We can see that it checks if the binding is updated in the bindingUpdated function, and if that’s true it will update the binding otherwise it will return the value of the pure function (the current value). Let’s see what check it does underneath 🕵️‍♂️.

Link to source code [here](

So, what it really checks is if the old value is the same as the new value (using You will ask: what value is this? Nothing else than the parameter that we have passed to the pipe transform method.

It means that if none of the parameters of that method has changed, we’re good to go, we can return false and we won’t have to run the function again, we can just use the old value of the binding.

And that’s what we wanted to prove in the first place 🥳.

What does this mean for us?

It means that we can create a helper function that does the magic Angular does for us, without needing to use a pipe at all 😎.

Here’s the helper function, we’ll explain how it works below.

So, memo is a function that accepts a function as parameter and returns a result.

In line 6 we check if the function parameters have changed, that’s what hasDifferentArgs function helps with. It first checks if the length of the args has changed, if yes returns true, and then does an equality check (just like Angular does with pipes) of the parameters.

If the parameters have changed we call the function again with the new parameters and save its result, and if not, we return the old value.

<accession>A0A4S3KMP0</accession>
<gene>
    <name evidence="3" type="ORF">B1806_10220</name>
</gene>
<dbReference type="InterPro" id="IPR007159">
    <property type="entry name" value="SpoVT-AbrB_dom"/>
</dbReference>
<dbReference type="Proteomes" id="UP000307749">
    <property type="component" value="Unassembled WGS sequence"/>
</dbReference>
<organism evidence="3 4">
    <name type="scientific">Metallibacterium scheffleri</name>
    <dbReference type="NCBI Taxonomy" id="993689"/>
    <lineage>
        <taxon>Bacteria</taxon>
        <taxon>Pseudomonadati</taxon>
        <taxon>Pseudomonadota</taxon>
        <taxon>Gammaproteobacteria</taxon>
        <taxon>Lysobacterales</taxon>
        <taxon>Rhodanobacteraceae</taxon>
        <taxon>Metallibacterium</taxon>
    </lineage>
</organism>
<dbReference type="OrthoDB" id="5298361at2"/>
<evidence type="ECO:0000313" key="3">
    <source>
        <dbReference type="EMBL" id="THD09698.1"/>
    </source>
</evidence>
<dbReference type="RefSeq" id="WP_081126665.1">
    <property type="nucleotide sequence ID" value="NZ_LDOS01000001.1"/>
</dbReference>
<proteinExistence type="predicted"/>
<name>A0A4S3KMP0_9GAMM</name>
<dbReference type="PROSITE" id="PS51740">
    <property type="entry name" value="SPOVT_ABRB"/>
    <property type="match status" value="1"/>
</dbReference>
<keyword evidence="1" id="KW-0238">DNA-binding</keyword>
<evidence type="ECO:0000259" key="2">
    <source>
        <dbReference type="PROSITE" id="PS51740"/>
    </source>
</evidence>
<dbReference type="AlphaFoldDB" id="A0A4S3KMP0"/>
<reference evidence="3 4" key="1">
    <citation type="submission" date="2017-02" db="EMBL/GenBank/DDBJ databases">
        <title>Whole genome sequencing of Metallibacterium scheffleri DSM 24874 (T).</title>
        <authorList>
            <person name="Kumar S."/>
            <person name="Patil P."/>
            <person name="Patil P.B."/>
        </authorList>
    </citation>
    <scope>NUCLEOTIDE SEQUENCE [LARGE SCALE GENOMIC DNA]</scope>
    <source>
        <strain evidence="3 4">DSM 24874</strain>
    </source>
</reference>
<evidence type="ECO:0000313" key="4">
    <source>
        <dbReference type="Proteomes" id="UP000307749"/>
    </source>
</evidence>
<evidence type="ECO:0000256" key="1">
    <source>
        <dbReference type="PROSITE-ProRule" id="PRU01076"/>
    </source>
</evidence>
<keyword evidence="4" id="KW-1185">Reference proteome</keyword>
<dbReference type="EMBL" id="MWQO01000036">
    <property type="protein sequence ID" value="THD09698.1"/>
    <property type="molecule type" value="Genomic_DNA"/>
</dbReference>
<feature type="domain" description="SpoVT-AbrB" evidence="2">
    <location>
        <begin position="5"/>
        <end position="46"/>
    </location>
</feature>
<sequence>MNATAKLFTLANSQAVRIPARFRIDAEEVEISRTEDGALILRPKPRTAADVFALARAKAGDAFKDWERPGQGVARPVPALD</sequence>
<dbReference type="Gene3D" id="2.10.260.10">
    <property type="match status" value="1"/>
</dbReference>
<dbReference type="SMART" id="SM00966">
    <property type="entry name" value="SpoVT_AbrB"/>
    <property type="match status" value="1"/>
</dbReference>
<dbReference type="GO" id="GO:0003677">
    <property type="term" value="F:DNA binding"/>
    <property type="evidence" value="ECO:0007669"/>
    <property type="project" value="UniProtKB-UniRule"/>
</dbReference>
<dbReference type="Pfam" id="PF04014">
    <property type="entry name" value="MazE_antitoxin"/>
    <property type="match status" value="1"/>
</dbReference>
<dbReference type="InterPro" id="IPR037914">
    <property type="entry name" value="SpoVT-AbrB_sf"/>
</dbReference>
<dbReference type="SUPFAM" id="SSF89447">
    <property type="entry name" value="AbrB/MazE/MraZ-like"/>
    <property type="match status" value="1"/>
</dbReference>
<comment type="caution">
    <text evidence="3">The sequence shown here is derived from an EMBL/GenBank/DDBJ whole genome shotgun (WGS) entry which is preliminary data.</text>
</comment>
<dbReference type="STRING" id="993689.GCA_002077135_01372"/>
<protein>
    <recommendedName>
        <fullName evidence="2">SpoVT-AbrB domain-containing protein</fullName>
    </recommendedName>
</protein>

How to use it?

Here’s the example above converted to use the memo function.

Just like that! And yes, we are using a function in the template! And yes, it’s not a problem doing so! 😄

Is there any catch?

Yes, there is! The memo function will help you in cases when you call it in the template and pass the same value to it, and not use it with different parameters because that will break the “cache” of the memo function.

What do I mean by this? Here’s an example.

Because we are passing different values in different places in the template, the memo function will cache stuff per instance, and not per usage.

In this case, the “isOdd called” will show up 6 times every time we click on the button.

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So, if we pass the same value in the all the places in the template, it will fire only once.

And here’s the console.

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Pipes caches per function usage while memo util caches per function definition.

The idea and the inspiration for the blog post?

All thanks to a tweet from Pawel Kozlowski, an Angular team member. I just thought to dig more on the source code and explain it further.

You’re interested in reactivity, signals, performance, change detection an other cool stuff like that? Go give Pawel a follow on Twitter, he is exploring the space and tweeting cool stuff about it!

While you’re on Twitter, give me a follow too at @Enea_Jahollari if want the** latest Angular news*, **videos, **podcasts, **updates, **RFCs, **pull requests* and so much more. Give me a follow on if you liked this article and want to see more like this!

Thank you for reading!